She also is a wife and mother, and no matter where she goes, she does so with her family involved. Whether itâ€™s working her business at their home near Lubbock, Texas, or on the road at competitions, itâ€™s certainly family time.
â€śA family that works together, plays together and stays together,â€ť said Gilles, owner of Michelle Gilles Horsemanship. â€śEverywhere I go, itâ€™s me, my husband and kids.â€ť
That works just fine. By combining family, work and competition, the native Californian is living her perfect life. That includes her ventures for Extreme Mustang Makeover events, reining contests and competing in the Colt Starting Challenge USA, the latter of which showcases trainersâ€™ work with young horses.
In fact, Gilles will be part of the next challenge, set for 6-9 p.m. Friday, Sept. 5, and 5-9:30 p.m. Saturday, Sept. 6, inside the Bronc Buster Horse Palace at the Finney County Fairgrounds in Garden City.
â€śThe Colt Starting Challenge is a really great way to further your education with horses,â€ť Gilles said. â€śIt makes you have to learn who you truly are, because you are putting a lot of training in such a short period of time. You have to know your stuff.â€ť
While she utilizes the challenges for self-training, Gillesâ€™ true competitive nature comes out in full force when itâ€™s time to enter the arena.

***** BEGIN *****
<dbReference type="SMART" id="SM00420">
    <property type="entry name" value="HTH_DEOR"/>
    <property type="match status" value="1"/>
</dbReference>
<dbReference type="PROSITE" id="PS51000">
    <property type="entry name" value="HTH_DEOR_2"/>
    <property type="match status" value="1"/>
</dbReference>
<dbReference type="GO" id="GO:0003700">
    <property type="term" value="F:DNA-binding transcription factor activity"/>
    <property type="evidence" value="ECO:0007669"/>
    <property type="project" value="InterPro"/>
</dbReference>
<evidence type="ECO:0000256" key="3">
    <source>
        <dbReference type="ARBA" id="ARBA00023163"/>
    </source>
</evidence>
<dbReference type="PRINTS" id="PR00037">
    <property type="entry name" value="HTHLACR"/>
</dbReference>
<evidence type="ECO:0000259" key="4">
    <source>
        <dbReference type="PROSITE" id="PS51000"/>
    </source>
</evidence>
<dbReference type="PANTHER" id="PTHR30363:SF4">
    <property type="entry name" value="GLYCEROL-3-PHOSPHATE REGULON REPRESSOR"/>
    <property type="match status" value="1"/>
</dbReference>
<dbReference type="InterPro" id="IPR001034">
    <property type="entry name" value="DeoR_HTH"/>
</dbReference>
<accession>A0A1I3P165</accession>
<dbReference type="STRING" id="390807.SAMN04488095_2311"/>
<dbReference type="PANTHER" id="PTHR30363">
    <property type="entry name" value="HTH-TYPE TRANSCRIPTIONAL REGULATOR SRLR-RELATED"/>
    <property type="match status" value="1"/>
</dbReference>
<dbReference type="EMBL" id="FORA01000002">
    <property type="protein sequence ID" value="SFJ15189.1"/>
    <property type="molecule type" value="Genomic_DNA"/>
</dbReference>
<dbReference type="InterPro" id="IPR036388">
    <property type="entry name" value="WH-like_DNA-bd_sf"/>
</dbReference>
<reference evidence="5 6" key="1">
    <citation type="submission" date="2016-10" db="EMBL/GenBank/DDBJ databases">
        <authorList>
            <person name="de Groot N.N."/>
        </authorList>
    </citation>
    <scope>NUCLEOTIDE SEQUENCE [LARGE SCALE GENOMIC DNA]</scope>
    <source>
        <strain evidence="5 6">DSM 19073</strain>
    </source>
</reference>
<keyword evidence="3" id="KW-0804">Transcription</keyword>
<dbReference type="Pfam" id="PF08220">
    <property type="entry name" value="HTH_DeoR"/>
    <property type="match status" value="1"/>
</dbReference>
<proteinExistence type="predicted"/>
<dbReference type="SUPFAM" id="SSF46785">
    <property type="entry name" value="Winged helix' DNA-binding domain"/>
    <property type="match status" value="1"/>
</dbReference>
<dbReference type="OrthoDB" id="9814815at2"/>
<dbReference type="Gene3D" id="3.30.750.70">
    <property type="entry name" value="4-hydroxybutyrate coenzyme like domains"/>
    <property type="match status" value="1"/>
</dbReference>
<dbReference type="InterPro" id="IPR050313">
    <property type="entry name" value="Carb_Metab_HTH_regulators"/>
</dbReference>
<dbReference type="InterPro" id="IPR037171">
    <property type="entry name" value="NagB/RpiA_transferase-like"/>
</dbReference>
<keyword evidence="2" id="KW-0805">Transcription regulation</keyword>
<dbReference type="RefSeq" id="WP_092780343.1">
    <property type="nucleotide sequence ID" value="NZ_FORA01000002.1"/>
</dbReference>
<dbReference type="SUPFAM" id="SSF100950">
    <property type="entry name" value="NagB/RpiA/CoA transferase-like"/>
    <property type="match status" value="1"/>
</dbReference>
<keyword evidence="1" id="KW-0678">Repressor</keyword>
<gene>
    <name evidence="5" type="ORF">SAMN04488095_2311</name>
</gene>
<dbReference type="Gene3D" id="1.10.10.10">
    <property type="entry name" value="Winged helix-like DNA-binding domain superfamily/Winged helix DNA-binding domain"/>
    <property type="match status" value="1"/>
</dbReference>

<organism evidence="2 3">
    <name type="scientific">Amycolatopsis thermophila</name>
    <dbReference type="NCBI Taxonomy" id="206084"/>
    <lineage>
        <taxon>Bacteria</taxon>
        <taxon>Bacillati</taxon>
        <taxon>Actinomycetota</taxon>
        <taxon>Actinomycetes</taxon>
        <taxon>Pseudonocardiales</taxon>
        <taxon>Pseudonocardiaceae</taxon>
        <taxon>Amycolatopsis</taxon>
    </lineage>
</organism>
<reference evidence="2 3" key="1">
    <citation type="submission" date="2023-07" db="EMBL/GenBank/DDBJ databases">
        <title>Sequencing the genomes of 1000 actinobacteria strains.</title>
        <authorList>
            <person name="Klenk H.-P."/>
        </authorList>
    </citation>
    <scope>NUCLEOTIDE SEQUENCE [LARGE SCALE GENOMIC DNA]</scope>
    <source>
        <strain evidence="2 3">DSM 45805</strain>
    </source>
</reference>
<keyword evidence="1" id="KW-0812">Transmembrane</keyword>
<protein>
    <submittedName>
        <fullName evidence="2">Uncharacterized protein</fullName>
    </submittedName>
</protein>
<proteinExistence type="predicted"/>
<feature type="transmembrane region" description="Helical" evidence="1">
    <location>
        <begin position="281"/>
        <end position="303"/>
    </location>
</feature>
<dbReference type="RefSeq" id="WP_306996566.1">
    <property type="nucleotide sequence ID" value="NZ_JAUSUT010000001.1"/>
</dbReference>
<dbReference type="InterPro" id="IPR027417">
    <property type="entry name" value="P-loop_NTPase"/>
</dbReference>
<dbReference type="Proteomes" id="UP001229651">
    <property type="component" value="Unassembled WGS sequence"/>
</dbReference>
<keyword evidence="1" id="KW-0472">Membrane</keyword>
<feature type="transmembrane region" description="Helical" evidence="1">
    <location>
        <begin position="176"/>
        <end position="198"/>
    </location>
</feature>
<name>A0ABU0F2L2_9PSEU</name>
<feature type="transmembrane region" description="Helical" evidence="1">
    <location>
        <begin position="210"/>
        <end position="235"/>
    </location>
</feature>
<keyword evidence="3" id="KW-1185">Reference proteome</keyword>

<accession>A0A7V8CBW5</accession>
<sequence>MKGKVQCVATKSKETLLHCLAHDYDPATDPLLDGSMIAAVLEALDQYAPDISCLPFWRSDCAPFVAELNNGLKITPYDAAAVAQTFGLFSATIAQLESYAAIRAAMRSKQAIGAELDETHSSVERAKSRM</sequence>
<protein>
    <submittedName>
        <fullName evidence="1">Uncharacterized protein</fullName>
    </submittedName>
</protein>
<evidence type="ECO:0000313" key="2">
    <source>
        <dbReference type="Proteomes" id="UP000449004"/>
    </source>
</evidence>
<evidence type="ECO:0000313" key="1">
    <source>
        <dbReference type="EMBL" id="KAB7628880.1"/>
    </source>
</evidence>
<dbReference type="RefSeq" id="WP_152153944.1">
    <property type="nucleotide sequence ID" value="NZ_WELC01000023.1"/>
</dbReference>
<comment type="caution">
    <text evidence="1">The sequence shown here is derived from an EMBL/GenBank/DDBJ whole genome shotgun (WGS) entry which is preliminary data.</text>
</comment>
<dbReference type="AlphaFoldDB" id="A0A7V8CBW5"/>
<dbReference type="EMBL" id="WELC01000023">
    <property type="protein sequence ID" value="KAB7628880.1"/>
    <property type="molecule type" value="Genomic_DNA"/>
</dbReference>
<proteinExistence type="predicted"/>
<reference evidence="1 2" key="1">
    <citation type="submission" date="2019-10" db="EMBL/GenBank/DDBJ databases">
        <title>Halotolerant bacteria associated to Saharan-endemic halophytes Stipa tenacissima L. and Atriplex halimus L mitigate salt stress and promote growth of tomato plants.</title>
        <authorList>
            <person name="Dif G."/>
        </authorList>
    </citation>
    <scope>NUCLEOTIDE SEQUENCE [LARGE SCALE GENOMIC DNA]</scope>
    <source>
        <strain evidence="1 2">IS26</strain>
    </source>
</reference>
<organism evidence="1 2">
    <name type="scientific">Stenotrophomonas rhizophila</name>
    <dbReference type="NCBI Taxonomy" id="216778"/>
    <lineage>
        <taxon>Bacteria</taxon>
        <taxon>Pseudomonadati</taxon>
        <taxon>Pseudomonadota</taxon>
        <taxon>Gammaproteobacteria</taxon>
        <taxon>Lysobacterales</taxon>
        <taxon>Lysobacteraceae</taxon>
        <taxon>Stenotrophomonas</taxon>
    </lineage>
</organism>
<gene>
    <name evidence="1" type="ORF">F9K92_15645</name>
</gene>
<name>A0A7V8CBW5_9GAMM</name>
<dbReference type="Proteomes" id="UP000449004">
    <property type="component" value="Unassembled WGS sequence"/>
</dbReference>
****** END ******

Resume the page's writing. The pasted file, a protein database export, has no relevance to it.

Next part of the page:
â€śThe Colt Starting pen shows you where your holes are and where you have to go back and fix,â€ť she said. â€śI do it to better myself and hopefully educate the public that thereâ€™s a new way of doing things.â€ť
The Colt Starting Challenge focuses on natural horsemanship, which better utilizes a horseâ€™s natural instincts. The techniques used are a far cry from what was done a generation ago and what many have seen regarding breaking horses on TV and in the movies.
The competitions are the brain child of trainer and horseman Russell Beatty. In the two-day challenges, trainers are matched via random draw to horses that have had limited handling; there has been no saddle nor bridle ever on the animal. To close out the challenge, trainers take their hoses through a variety of obstacles in order to show how far their animals have come in a short amount of time.